DROI1215 - Critical introduction to contemporary legal thinking
Mode of delivery :
Face-to-face , first term, 30 hours of theory.
Language of instruction :
Learning outcomes :
By the end of the course, the student should have understood the specificity of the theory of law, both in the nature of its questioning and in the originality of its methods. He should master the main theses concerning the issues studied (essentially: legal reasoning, the validity of legal norms and systems, epistemology of legal sciences) and should also be able to understand their importance in relation to the transformations of contemporary law.
For the Bachelor in Law :
Course contents :
The course consists of a critical study of the methods and foundations of law (or: of its sources and principles). It bases itself on the positive law expertise acquired in other law courses and on the knowledge content developed as part of the philosophy and human sciences courses. In this sense, it completely takes on its interdisciplinary vocation, which characterises the programme of the bachelor of law degree. It is also a crossroad-course, which aims to put the main questions of the theory of law (legal reasoning, validity, nature of the legal knowledge, definition and functions of law, relations between legal systems) in a critical perspective that enlightens their resources.
The course, which develops some chapters of the book “De la pyramide au réseau ? Pour une théorie dialectique du droit”, Bruxelles, Publications des FUSL, 2002, is in line with a fundamental change that affects contemporary legal phenomena: the shift from a hierarchic and linear paradigm (the “pyramid” model) to an interactive and recursive paradigm (the “network” model). After having assessed this shift in positive law (as well as the persistent entanglement of the two models), the course will analyse its consequences on the methods (reasoning of the judge, doctrinal work, legal sciences) and foundations of law (validity, situated between legality, effectiveness and legitimacy).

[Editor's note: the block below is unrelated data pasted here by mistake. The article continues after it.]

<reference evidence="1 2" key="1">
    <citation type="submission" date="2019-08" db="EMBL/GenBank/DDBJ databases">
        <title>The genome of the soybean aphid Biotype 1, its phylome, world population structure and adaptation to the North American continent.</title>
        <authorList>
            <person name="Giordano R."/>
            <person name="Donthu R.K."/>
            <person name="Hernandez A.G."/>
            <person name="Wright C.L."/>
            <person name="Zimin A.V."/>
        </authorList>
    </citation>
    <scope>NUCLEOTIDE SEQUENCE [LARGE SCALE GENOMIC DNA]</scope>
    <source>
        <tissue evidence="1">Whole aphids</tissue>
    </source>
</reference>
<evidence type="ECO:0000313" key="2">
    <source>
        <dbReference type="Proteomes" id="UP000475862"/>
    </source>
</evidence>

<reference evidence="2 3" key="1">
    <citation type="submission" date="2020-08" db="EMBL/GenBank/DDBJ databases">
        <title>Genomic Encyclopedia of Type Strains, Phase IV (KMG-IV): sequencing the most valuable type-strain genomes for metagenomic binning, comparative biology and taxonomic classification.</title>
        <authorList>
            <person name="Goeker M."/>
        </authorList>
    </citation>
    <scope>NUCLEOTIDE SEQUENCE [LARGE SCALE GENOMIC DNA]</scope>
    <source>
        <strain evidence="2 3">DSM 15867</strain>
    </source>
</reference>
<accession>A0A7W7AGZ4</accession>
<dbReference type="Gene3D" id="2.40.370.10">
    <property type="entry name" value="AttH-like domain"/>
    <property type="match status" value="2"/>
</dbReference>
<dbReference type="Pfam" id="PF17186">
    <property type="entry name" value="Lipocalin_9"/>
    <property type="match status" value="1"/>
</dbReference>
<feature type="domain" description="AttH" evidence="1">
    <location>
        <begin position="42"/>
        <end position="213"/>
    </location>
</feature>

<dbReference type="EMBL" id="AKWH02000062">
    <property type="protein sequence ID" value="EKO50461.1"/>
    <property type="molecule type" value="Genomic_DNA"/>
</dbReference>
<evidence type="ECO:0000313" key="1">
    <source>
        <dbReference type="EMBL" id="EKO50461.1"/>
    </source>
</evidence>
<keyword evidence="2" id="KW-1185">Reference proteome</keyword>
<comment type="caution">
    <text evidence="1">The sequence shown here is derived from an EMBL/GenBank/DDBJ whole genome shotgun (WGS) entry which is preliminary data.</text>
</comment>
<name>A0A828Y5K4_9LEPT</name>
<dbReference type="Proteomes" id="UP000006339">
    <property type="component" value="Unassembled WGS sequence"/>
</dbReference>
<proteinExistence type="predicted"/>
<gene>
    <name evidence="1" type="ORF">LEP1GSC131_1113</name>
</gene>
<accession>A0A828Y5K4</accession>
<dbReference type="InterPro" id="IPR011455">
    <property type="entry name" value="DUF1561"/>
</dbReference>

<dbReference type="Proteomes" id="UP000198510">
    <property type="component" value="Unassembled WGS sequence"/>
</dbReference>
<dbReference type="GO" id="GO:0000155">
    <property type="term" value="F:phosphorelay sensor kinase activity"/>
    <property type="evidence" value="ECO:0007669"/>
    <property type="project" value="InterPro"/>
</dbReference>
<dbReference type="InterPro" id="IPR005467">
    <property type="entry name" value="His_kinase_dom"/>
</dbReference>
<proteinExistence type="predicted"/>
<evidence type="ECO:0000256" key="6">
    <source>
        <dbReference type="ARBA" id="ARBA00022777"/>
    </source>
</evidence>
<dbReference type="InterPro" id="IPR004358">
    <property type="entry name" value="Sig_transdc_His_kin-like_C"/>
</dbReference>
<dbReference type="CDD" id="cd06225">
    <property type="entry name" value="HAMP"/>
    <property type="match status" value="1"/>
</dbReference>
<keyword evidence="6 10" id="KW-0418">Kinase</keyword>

Planned learning activities and teaching methods :
The course is an ex cathedra lecture. In the second half of the year, a seminar given by several colleagues will enable the students to develop a personal research approach in the continuation of the theoretical frame set out in the lecture. At the beginning of the course, the students will have at their disposal a syllabus containing all the course material developed in class.
Assessment methods and criteria :
The assessment is an oral examination. The students have the option to present a personal question. The examination is generally composed of three questions (the students have at their disposal a preparation time for the first question) intended to measure students' degree of appropriation of knowledge, as well as the understanding of the issues studied in class. They will be tested on their ability to mobilise analyses of human sciences and philosophy to enlighten legal phenomena.
Recommended or required reading :
The bibliography of the course is contained in the following book:
F.OST et M.van de KERCHOVE, De la pyramide au réseau ? Pour une théorie dialectique du droit, Bruxelles, Publications des Facultés universitaires Saint-Louis, 2002.
Other information :